Re: Recursive queries in slow database
Date: Fri, 11 Mar 2011 12:11:13 +0000 (UTC)
Lars Rönnbäck wrote:
> The use of EAV is also aimed at keeping your information dense. Let's
> say that you have a database of patients and that a patient can have
> about two hundred different attributes, but on average a patient only
> has ten of these filled with information. Such sparse data would using
> many different modeling techniques yield a lot of NULL values in the
Not in any database designed by me. But I see your point; a fool can always design a table that conflates a very large number of fact types, not all of which obtain (or not all right away), and he can conceal the problem by allowing values to be omitted.
However there is no law of nature nor any design principle that invites or requires such a foolish design. Quite the opposite really. So even if one were sympathetic to EAV this scenario is not a justification for it. It's a justifaction for firing the fool's ass. And the ass of whoever reviewed the design and agreed it was cool.
> In the case of flexibility the EAV does not provide anything that
> cannot be done using another technique. The benefit in EAV is not that
> it is more flexible, but that the cost for implementing a change is
Hogwash. Most SQL DBMSs support CREATE TABLE and ALTER TABLE which allow you to make changes to the database at near-zero cost. Literally seconds of work.
But perhaps you mean the cost of changing the application? Having already incurred the massive cost of developing all the (usually inadequate and fragile) machinery to navigate, maintain, and implement the homebrewed meta-data/catalogues? Even if that is what you mean, you are making an assertion without proof. I will assert (without proof) that most SQL DBMSs already provide robust and well thought out machinery for managing meta-data/catalogues, at no additional cost, because that is exactly what a relational/SQL DBMS was conceived to do.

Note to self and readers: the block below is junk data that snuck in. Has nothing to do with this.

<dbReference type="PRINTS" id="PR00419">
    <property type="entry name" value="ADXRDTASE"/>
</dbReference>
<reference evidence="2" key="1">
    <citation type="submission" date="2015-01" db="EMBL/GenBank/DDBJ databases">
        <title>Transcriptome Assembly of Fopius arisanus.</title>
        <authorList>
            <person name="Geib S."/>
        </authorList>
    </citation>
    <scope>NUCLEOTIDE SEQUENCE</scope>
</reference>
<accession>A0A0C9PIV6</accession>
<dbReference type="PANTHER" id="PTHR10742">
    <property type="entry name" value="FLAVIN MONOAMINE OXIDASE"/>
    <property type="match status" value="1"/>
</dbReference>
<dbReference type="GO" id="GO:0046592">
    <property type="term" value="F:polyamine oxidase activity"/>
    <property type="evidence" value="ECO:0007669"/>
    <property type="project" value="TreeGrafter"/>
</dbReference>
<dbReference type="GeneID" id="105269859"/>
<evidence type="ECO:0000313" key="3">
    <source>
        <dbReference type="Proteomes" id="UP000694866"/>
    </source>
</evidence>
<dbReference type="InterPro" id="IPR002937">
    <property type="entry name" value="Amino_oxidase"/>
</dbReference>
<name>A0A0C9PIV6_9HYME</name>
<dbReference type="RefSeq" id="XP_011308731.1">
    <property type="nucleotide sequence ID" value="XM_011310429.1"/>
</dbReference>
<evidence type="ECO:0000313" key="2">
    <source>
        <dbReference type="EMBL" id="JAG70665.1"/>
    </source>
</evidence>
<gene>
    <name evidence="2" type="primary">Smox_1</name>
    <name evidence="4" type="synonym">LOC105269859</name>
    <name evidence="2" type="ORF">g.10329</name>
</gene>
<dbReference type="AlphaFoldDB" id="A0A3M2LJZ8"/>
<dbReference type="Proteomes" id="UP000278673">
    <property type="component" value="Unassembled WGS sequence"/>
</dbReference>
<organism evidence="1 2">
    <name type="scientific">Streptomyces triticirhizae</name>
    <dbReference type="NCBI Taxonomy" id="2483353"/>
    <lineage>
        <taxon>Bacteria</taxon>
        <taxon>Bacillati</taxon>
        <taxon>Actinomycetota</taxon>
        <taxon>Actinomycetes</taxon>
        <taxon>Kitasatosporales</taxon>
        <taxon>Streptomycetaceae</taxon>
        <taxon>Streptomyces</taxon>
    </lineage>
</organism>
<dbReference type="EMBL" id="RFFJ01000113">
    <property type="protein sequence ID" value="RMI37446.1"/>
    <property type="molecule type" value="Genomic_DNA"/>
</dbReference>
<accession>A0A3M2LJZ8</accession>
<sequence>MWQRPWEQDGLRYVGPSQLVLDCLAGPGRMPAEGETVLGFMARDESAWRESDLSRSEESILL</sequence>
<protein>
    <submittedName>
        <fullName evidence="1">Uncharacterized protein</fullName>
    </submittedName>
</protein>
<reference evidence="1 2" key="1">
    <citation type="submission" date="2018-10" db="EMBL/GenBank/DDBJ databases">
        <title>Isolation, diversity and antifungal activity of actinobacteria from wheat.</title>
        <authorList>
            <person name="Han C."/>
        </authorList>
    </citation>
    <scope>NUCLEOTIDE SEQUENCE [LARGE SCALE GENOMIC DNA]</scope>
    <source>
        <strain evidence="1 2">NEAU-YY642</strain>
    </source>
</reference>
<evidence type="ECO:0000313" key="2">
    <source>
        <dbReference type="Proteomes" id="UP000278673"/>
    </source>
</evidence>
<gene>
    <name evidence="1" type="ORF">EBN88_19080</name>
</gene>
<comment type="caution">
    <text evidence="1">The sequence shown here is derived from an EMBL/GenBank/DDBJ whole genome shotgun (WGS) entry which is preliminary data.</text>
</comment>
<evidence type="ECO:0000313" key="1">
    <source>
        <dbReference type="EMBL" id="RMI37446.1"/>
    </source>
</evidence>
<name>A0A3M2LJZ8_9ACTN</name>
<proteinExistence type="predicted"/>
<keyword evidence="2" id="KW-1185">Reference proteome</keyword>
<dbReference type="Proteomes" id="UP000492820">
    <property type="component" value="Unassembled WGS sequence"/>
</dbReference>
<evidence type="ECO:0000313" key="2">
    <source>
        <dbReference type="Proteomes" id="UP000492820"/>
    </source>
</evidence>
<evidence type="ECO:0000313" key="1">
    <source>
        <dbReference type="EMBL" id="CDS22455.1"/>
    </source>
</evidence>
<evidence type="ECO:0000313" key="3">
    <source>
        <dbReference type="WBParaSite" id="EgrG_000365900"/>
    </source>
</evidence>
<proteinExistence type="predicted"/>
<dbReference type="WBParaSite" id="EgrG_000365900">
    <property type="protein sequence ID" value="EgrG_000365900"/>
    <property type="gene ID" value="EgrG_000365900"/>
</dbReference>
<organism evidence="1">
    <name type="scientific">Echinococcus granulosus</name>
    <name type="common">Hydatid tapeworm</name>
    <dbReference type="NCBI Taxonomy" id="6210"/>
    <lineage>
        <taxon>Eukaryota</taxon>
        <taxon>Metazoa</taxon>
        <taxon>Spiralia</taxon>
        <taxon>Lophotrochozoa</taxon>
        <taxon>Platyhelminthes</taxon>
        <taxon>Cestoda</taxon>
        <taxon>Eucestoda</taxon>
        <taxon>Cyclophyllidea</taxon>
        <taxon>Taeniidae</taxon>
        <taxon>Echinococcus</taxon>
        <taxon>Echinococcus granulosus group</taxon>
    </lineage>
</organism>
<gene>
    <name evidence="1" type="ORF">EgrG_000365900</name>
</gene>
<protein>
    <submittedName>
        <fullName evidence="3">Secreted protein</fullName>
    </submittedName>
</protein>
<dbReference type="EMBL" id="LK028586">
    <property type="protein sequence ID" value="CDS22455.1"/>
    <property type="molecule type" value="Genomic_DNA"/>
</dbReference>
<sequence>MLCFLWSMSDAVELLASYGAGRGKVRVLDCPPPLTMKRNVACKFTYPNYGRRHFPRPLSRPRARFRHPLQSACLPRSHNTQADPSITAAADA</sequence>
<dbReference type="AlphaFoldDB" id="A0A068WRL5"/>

> However, I do agree that EAV should be avoided at all costs
Well thank goodness for that. The way you were talking it up there I was worried.
> so what is the solution?
> There is a modeling technique called Anchor Modeling in which you will
> never store NULL values to represent missing information. Missing
> information is instead represented by the absence of rows, and
> therefore take up no space. In AM flexibility (in the sense of low
> cost when implementing changes) is achieved through a high degree of
> normalization. I am not sure if it is right for you, but all available
> information can be found at http://www.anchormodeling.com.
So "Anchor Modeling" is what I've been doing for the last 25 years? I guess I'll have to put another bullet point on my CV.
-- RoyReceived on Fri Mar 11 2011 - 06:11:13 CST